We all know that “comparison is the thief of joy”, and the “opposite of productivity”, but I still do it sometimes, and I bet you do too. Thankfully, I've figured out some things that help me not do as often as I have, which has enriched my life more than I can admit. Maybe they will help you too?
Here are the 5 steps I've taken to stop comparing myself to other bloggers:
1. Identify the Triggers
The first step is always admitting that you have a “problem” right? 😉 If you've never thought about it before, take a minute today to recognize how you feel when you look at certain things. Do you look at a fashion blog and immediately feel envy? or like you're not as “good” as she is? Do you start feeling like you're missing out on things when you check in on Facebook? If you do, then THESE are your triggers. My triggers are certain other fashion blogs, Pinterest & Facebook, so I tend to stay away from all of them unless I'm in the “right” state of mind or I'm doing competitive analysis. What are yours?
2. Remove the triggers
Just stop looking. It's harder than it sounds, because it's sort of ingrained in us in this day of being connected all the time, and knowing what's happening everywhere, but I promise, the internet won't break if you stop looking at it for two weeks. In fact, you'll probably be happier, feel better, get outside more, and not buy as much!
3. Shift your focus
When you find yourself going down that rabbit hole of envy and comparison, get up and walk away from the computer, or put your phone down and go outside. Take a bath, play with the cat, do ANYTHING but what you were doing when that voice in your head started saying “she's so much better than you, you'll never be that successful.”
4. Work backwards
I find this very helpful: look at the photo and try to determine what went into making it. Did the blogger roll out of bed with bouncy hair, smokey eyes, and Pashli bag in tow, perfectly poised the first time? Probably not. What went into that perfect home office shot on Pinterest? Was it spontaneous? (her office ALWAYS looks that perfect, clean, and there's always a candle burning?) Probably not. There's a lot of set up and time involved to “create” the perfect Pinterest or blog photo; more often than not, they do not reflect reality. You can take the time and make the effort to create “perfect” photos too, if you want to.
Here's a personal example: last week I took a photo of some of my clothes on a rolling rack in my office. I grabbed everything I wanted to photograph and took it downstairs, hung it on the rack and photographed it. As I was setting up the photo, I thought to myself “If I was a fashion blogger I'd make sure all the hangers match and are turned the right way. Maybe I'd put a plant there, or if I had a poster featuring cool typography, I'd hang it behind.” This is absolutely true. I had wooden hangers, blue hangers, black hangers, you name it…but that's just me, I don't do a lot of set up when I take photographs, or else they'd never get done. I have to do what I need to do to get the picture and move on to other things. I don't think my readers cared about the hangers; the post content would have been exactly the same. And while my photo was definitely not pin-worthy, it was ALL ME.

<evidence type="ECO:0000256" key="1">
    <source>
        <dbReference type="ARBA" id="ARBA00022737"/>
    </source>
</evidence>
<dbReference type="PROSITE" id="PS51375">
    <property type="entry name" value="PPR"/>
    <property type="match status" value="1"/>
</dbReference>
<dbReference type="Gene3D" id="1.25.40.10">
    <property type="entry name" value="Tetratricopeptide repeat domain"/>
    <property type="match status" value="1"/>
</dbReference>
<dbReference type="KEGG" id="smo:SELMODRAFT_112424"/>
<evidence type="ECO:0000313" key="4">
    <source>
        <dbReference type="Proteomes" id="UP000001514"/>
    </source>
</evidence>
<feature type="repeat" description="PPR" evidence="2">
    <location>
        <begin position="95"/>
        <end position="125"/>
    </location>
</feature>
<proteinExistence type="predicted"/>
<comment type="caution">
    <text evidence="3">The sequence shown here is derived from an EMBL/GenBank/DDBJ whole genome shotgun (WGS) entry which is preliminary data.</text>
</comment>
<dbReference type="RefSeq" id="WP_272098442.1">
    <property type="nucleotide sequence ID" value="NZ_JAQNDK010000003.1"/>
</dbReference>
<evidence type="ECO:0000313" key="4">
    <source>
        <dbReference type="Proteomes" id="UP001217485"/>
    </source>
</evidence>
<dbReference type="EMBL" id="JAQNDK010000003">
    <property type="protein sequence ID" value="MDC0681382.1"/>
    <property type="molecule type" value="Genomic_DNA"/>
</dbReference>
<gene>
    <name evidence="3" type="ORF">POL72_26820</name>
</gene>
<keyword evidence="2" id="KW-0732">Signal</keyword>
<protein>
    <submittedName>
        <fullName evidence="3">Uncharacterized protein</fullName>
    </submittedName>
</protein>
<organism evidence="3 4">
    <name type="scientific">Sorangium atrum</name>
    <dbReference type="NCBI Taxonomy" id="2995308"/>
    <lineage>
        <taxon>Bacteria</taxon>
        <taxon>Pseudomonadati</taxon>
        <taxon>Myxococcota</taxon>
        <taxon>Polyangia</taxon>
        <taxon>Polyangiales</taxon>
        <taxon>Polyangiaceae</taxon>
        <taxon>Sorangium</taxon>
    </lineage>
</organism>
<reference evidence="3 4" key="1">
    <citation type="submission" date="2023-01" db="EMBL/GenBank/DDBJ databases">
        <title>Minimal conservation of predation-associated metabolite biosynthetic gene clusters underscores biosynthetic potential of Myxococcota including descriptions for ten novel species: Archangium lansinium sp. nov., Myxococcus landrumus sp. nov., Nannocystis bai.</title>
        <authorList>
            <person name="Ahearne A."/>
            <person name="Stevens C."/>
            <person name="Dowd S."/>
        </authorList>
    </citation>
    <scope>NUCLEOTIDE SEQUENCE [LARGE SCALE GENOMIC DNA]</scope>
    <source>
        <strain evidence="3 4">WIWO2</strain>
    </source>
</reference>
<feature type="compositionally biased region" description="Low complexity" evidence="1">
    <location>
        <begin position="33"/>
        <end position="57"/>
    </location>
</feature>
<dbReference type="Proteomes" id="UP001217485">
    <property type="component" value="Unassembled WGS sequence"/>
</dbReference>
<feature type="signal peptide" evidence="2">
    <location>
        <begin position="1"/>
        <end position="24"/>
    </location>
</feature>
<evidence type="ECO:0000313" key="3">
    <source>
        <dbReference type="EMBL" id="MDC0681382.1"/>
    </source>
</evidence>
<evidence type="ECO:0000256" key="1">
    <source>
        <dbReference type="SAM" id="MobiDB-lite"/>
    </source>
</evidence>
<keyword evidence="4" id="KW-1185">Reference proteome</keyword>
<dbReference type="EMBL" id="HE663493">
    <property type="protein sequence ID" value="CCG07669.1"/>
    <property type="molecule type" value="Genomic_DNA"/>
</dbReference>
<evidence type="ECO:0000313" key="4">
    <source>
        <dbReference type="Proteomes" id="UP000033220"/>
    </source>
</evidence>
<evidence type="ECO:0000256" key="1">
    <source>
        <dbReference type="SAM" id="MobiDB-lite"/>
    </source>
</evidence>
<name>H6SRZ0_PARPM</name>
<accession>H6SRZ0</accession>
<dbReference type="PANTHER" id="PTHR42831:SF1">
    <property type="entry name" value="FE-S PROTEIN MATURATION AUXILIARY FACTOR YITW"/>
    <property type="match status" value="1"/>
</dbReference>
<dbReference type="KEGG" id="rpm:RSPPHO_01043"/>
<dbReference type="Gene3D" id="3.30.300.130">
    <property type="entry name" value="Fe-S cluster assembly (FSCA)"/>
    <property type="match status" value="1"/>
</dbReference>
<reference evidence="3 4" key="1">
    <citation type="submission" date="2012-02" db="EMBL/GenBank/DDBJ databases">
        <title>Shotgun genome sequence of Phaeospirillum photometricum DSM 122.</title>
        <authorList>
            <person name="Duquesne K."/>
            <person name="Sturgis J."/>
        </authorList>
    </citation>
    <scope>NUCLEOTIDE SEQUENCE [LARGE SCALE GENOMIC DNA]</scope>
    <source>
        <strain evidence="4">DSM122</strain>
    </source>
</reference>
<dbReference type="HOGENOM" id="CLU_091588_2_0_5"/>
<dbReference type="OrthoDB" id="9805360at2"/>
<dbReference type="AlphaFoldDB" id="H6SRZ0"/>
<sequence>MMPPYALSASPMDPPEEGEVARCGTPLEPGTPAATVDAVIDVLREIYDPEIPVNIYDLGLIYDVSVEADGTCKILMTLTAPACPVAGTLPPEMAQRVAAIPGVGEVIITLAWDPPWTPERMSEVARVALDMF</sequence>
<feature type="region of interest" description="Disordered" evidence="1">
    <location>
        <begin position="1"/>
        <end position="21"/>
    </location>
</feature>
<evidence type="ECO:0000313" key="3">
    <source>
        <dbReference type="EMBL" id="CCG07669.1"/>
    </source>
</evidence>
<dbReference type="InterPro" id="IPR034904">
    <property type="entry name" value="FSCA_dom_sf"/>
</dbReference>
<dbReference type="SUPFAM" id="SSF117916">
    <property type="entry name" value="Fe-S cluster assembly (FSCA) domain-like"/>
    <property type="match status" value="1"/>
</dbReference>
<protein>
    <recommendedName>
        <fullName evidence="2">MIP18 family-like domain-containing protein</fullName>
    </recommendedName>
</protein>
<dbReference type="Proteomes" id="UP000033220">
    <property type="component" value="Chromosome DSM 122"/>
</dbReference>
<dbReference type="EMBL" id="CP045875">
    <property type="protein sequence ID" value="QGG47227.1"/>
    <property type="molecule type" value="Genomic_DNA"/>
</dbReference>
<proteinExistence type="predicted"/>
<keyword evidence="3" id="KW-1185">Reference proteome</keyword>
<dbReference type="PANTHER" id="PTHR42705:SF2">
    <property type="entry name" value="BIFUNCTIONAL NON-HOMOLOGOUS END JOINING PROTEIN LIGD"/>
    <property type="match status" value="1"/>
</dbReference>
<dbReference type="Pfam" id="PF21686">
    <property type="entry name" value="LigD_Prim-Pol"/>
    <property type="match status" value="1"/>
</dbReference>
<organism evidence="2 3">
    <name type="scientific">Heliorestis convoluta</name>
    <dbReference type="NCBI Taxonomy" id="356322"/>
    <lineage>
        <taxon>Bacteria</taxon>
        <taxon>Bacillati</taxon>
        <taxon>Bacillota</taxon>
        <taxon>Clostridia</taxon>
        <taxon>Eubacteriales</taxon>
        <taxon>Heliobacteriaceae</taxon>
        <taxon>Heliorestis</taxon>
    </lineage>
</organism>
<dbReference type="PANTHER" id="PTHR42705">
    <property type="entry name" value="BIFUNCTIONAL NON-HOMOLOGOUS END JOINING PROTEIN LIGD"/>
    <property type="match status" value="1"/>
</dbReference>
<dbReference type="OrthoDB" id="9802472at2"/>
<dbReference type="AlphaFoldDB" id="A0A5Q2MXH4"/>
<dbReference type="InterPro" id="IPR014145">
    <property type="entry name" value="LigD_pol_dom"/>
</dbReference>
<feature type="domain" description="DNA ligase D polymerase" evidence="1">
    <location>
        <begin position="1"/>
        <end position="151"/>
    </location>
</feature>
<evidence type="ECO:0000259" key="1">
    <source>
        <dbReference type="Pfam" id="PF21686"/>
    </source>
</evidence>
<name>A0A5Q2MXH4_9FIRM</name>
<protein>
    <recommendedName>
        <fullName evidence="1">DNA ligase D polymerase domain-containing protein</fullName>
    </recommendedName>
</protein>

So, yes, you can create a more “perfect” photograph, or image you want to project, if you want to. But if you don't, then that's okay too.
5. Be grateful for what you have
Ultimately this is what will bring you back to reality – being happy with what you've accomplished and for the things you have in your life. That is the only thing you can know for sure. Even with social media and blogs, we don't know the reality of any blogger's situation (unless she chooses to talk about it frequently). We don't know what's going on inside of her, or in her relationship, or with her family life. All we KNOW is what we have to be thankful for in our own lives. What better example is there of this than L'Wren Scott? By all outward appearances she had EVERYTHING, yet she chose to end her life. Having everything, and more importantly APPEARING to have everything does not equal happiness and satisfaction with life. Would you want to trade your life for what you see on Pinterest? I wouldn't.
[Image credit: Shutterstock.com]